Won’t use nukes first, says Zardari, but adds a rider

Pakistan President Asif Ali Zardari said today that Pakistan will never be the first to use nuclear weapons but then quickly added Islamabad's traditional rider: that India should sign the South Asian Non-Nuclear Treaty to free South Asia of nuclear weapons.

Experts said linking the two is a non-starter and Zardari's comments do not appear to represent a doctrinal change.

Addressing the Hindustan Times Leadership Summit via video-conferencing from Islamabad, Zardari said, "I am against nuclear warfare altogether." When asked if Pakistan would adopt the policy of no-first-use of nuclear weapons, he said, "Most definitely, yes, we hope we will never get into that position (of using nuclear weapons). I am for a South Asian Non-nuclear Treaty."

"I can get my Parliament to agree to it right away," he said. "Can you (India) get your Parliament to agree to it?"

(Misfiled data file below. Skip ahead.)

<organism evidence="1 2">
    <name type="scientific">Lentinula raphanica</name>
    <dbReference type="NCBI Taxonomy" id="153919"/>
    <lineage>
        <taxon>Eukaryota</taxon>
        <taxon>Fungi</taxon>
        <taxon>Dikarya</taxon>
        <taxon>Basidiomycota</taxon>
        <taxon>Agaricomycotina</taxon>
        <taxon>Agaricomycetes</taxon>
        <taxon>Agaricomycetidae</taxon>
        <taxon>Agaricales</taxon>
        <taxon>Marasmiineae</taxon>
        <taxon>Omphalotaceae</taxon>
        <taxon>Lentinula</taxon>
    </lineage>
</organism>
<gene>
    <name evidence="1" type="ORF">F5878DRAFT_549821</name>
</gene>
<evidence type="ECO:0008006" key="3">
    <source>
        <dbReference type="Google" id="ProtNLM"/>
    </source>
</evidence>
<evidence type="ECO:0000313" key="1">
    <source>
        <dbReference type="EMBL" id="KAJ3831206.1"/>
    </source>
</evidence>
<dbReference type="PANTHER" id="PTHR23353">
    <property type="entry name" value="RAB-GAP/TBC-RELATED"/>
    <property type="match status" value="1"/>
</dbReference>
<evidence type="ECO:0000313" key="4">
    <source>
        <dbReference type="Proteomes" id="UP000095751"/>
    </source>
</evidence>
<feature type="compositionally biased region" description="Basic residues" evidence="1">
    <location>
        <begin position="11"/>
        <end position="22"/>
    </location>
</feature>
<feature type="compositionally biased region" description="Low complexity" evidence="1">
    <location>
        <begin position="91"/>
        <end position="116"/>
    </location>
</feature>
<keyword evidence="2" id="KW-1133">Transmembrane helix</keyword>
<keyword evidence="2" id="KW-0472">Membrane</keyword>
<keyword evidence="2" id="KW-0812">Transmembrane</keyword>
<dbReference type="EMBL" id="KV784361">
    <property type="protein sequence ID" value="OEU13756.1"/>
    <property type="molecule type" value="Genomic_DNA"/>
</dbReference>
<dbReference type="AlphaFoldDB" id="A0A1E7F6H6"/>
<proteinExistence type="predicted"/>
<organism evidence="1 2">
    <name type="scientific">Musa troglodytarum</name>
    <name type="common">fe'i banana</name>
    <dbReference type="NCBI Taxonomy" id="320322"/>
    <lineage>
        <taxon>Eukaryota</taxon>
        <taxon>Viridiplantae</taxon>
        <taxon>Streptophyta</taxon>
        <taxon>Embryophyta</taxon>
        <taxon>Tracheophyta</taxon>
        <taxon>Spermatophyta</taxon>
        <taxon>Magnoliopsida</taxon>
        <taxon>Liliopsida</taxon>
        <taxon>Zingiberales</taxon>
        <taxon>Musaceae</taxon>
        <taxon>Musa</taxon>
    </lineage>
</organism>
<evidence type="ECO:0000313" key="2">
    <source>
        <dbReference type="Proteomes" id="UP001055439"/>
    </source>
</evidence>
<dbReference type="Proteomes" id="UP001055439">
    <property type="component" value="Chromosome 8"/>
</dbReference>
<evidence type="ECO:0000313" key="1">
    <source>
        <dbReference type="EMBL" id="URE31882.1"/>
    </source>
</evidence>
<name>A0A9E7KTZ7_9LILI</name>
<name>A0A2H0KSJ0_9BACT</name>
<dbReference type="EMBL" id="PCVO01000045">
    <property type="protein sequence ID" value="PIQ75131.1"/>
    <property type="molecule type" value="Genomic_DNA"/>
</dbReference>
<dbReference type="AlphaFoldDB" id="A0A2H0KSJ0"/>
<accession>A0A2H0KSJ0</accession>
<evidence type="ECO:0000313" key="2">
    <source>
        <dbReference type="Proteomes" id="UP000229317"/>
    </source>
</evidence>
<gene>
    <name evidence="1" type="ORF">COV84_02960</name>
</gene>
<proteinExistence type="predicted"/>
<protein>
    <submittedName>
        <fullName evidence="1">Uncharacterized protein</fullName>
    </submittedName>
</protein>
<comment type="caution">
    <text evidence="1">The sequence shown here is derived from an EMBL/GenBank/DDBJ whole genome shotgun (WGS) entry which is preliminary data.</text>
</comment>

India, which announced a no-first-use policy soon after the 1998 nuclear tests, has proposed a no-first-use treaty to Pakistan but Islamabad rejected it arguing that its nuclear weapons programme is India-specific and it would keep its options open for parity given India's superiority in conventional arms.

In turn, Pakistan has always pushed for a South Asian treaty to freeze nuclear weapons in the region, aimed at locking the Indian nuclear programme. New Delhi has rejected it saying it has a wider concern which includes China. Former Indian Ambassador to the UN Arundhati Ghose, who played a pivotal role in New Delhi not signing the CTBT, told The Sunday Express, "It seems that it's a general answer and is not a change in the nuclear doctrine of Pakistan's establishment. He is not speaking of no-first-use policy, and by making it dependent on the South Asian treaty, it's rhetoric. This is nothing new."

Zardari, during his half-hour interaction, made all the right noises. To loud applause, he said: "There is a little bit of Indian in every Pakistani and a little bit of Pakistani in every Indian and I speak today as a Pakistani, as much as the little Indian in me."

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